The name of my barrio is Concepcion in Lubao, Pampanga. It is an obscure farming barrio that shares a boundary with the poblacion. And during the time of feudal Lubao, proximity was the only thing we had in common with the poblacion. The poblacion was the place of the landlords while ours was the place of their sharecroppers. My late father was a kasamak, the Pampango word for sharecropper, and so was his father and grandfather.
Lubao’s feudal structure and the lord-serf relationship between those who owned the land and tilled the land was the reason our town holds a special place in history. It was the site of the country’s first organized agrarian strike that took place in the early 1930s. Landless farmers, mostly followers of Perico, or Pedro Abad Santos, stormed the gates of the Prado mansion at Barangay del Prado in Lubao and burned the standing sugar cane of the hacienda. The brother of my grandmother, whose hero was Perico, was at the lead of the insurrectos cum burning team. Many from my barrio were with him in that historic strike. The insurrectos led by the brother of my grandmother did their version of a short march – they gladly walked the entire 20 kilometer distance from our barrio to the hacienda gates with their torches and flaming red headbands.
About 10 years later, at the onset of the Japanese occupation period, there was full-blown political awareness in our barrio, which early seeds were planted by the participation of the young Sosyalistas in the burning of the Hacienda del Prado in the early 30s. Like the evolution of Pedro Abad Santos from a Socialist theoretician to a willing Marxist, the young men and women of my barrio seamlessly evolved from active participants in agrarian protests to members of the Hukbalahap, the Marxist-oriented guerrilla movement, which was to fight the Japanese forces with determination and ruthlessness.
From the ranks of the volunteer fighters from my barrio emerged Silvestre Liwanag alias Linda Bie, one of most determined commanders in the bloody history of the Huk movement. Two of his early recruits – but whose stints as Huk fighters ended in 1946 – were my father and my mother, then in their teens.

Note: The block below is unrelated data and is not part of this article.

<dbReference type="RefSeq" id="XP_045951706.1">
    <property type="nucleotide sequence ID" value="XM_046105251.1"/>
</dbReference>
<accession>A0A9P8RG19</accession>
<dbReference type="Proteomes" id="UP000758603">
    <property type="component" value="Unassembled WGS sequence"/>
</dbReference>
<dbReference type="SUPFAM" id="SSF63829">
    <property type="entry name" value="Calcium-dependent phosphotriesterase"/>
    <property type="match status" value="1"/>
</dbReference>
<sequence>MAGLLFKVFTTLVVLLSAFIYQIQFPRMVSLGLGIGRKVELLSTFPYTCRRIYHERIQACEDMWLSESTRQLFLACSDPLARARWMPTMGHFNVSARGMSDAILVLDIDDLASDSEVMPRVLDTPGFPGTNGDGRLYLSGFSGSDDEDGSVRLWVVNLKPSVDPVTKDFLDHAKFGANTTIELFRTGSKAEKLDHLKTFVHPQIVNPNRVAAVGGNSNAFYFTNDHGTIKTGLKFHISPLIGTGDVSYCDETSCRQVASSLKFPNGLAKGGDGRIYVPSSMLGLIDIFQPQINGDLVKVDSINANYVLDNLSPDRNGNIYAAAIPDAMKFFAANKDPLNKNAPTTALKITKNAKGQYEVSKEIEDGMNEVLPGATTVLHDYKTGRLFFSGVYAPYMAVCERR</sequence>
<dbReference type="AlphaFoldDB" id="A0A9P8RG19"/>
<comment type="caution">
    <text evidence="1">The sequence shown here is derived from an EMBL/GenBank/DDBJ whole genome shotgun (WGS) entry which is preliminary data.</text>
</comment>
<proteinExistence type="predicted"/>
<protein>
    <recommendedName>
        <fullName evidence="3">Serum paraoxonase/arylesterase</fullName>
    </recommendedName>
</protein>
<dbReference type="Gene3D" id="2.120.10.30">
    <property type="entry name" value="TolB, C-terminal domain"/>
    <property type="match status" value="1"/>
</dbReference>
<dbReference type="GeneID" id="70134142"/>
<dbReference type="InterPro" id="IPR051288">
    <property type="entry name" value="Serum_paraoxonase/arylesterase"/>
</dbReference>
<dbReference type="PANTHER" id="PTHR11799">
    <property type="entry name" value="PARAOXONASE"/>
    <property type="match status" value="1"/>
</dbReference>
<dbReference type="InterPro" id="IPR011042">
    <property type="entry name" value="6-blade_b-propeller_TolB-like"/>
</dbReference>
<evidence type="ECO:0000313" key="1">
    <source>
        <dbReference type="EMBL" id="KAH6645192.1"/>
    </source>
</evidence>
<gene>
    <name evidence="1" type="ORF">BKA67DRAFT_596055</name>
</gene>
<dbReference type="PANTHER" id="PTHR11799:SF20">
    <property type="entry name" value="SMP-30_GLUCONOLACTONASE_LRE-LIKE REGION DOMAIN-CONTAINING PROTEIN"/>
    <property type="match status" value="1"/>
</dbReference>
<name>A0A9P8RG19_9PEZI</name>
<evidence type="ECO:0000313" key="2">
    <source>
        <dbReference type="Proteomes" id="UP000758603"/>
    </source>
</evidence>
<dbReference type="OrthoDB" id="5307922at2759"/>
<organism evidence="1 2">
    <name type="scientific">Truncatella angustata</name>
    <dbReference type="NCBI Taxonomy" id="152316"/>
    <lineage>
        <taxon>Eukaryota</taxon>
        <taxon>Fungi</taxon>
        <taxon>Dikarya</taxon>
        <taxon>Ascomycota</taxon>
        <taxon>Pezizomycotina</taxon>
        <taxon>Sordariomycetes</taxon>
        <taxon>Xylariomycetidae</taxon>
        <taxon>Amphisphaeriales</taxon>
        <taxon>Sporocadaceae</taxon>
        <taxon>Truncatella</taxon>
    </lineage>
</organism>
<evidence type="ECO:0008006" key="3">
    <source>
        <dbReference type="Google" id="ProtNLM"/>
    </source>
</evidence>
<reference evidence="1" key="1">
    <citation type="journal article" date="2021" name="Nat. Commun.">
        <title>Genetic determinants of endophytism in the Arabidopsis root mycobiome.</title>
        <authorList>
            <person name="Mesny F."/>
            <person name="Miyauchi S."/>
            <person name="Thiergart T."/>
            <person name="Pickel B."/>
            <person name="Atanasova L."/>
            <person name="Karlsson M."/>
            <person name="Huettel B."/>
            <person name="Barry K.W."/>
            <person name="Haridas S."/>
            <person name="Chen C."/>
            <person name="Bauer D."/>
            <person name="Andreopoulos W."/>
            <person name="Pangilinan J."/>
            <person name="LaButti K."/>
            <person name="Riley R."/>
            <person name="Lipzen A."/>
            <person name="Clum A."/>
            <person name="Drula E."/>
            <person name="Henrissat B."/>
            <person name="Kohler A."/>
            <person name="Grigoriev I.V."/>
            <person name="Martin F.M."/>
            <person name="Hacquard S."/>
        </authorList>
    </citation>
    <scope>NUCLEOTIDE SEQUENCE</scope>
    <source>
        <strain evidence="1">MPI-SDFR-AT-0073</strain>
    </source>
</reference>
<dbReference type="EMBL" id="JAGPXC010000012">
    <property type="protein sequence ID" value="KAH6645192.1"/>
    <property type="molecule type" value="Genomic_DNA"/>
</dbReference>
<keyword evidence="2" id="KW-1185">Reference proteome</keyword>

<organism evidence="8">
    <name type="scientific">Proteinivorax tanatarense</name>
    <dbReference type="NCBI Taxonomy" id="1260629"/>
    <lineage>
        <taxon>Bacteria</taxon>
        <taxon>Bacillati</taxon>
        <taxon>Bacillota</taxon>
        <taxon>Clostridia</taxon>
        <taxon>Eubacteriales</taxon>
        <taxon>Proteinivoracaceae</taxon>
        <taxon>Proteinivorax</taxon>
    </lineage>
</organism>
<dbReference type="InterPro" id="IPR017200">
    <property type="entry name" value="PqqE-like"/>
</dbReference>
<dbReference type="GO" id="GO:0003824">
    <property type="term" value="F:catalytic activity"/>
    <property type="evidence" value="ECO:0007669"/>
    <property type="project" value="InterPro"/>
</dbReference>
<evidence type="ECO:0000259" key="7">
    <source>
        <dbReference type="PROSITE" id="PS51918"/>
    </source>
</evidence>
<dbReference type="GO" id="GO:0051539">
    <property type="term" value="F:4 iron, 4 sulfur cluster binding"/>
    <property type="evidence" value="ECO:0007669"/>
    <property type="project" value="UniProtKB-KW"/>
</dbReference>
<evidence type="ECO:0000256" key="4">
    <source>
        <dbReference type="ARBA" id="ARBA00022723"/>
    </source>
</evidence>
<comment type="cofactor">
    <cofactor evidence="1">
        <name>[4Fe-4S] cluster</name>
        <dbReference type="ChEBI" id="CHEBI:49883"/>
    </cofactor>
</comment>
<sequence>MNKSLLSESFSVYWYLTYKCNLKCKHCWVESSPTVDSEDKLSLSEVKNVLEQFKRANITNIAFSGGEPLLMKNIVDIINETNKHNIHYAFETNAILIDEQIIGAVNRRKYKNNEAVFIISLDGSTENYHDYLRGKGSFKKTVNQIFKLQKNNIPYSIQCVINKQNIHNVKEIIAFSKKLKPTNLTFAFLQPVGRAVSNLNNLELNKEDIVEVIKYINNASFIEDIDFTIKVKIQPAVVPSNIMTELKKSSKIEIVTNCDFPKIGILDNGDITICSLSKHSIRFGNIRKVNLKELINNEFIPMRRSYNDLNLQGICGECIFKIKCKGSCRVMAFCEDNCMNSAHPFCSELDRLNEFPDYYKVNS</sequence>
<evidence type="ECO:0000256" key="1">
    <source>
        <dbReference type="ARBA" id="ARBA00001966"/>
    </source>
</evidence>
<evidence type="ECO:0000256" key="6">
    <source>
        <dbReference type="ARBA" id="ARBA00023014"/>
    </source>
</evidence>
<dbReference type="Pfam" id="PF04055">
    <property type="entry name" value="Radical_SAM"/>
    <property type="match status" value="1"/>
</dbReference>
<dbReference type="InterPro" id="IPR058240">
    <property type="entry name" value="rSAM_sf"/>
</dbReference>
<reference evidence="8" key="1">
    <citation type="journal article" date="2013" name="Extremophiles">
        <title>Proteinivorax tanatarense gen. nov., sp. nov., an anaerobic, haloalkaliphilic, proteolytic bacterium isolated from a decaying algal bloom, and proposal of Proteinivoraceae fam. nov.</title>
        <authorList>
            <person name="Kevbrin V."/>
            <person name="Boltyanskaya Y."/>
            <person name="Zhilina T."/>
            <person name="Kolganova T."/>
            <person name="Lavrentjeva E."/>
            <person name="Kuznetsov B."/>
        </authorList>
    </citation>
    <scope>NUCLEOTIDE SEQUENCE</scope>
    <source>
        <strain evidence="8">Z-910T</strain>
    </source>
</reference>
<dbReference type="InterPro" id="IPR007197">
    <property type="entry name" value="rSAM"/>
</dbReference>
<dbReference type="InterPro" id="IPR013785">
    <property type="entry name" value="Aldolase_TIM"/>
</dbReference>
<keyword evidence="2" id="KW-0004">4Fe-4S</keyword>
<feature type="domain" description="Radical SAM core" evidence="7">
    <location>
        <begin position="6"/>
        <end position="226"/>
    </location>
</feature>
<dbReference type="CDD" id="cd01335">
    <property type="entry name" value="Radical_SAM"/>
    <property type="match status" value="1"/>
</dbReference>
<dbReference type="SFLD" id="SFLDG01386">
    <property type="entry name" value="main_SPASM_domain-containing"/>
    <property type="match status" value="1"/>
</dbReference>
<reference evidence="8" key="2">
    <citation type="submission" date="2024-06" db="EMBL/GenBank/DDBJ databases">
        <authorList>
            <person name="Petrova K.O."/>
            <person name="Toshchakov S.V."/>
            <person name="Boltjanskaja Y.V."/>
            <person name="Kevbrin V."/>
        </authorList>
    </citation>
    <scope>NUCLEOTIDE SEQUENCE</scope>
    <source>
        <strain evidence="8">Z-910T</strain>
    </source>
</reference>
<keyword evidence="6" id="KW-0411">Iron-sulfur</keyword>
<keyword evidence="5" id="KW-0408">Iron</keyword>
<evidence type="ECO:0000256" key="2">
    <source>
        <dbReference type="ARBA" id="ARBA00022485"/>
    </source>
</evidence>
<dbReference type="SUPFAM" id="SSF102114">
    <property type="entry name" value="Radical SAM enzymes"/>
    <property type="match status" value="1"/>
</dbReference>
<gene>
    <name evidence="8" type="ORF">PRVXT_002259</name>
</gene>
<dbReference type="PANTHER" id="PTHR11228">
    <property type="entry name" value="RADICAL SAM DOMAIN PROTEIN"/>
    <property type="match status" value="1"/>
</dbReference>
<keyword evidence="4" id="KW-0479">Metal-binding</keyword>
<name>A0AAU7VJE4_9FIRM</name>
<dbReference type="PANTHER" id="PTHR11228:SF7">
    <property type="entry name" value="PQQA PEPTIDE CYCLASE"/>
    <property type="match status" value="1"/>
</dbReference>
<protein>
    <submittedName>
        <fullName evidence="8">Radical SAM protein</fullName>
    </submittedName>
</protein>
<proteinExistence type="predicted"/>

In the retelling of those who fought as Huks during the Japanese period, the hardest part was the fact that they have to fight two enemies – the Japanese forces and the locals who collaborated with the Japanese. In the late stage of the war, the Japanese had hooded sympathizers called the Makapili.
Makapili stood for Makabayang Kalipunan ng Mga Pilipino, in name a patriotic society. The actions of the hooded Makapilis let loose by the Japanese made the name Makapili synonymous with betrayal. Betraying the innocent and identifying them as “Huks or Huk-sympathizers” or “USAFE or USAFE-sympathizers” to please the Japanese masters. To set them up for execution. To set them up for torture. To set them up for extreme punishment. Hooded villagers with an ax to grind used their hoods to betray mostly the innocent.
The hooded informants, in the retelling of the old Huk fighters, were willing to spread lies and misinformation. Under his mask, the dispenser of mostly false information was egged on by the Japanese puppeteer to pinpoint supposed “enemies” of the Imperial Army. The more, the better.
And how the hooded men sang.
The Makapilis, or at least a version of them, are making a comeback in the 21st century, sanctioned by the government’s war on drugs. They come in two forms – the Masa Masid and the drop boxes. They don’t come with hoods but the function remains – betray people, pinpoint people, set people up either for arrest or summary execution.
The modus is the same — anonymity.
The Masa Masid nurtures a bizarre sense of community vigilance that encourages villagers to inform on fellow villagers who are supposedly involved in the illicit drug trade. A wacko with an ax to grind can list down a long list of the innocent, to set them up for arrest or gangland-style execution. Just like during the days of the Makapilis.
What if a neighbor who does not like your videoke songs morphs into a concerned villager and informs on you, the out-of-tune neighbor tagged as a notorious drug pusher or user?
In normal times, it is good sleuthing and solid information gathering work that turns out solid information on the drug-engaged people. Masa Masid is the exact opposite, the lazy information gathering work that nurtures a culture of betrayal.
The drop box, in normal times, is often the depository of suggestions on how the public agencies can improve their operations. It can untangle official gridlocks and can make government instrumentalities and agencies more efficient.
On the private side, drop boxes take suggestions on how private products and services can be improved. Or, how private institutions can best respond to the needs of the market.
Now, any budding traitor can just write the name of an innocent and tag him as a drug pusher. Given the current context, which is a rush to judgment, then the rush to hurt the accuse with nothing but the false accusation, the drop box would change its function from a keeper of positive feedbacks to a keeper of tall tales and hoaxes, with dire results.
Under what state of malignancy can nurturers of betrayals such as Masa Masid and the drop boxes rise up from the ghastly deep?
We all thought that the 21st century has been purged of the environment that birthed the Makapilis and that lethal culture of betrayal. How wrong were we.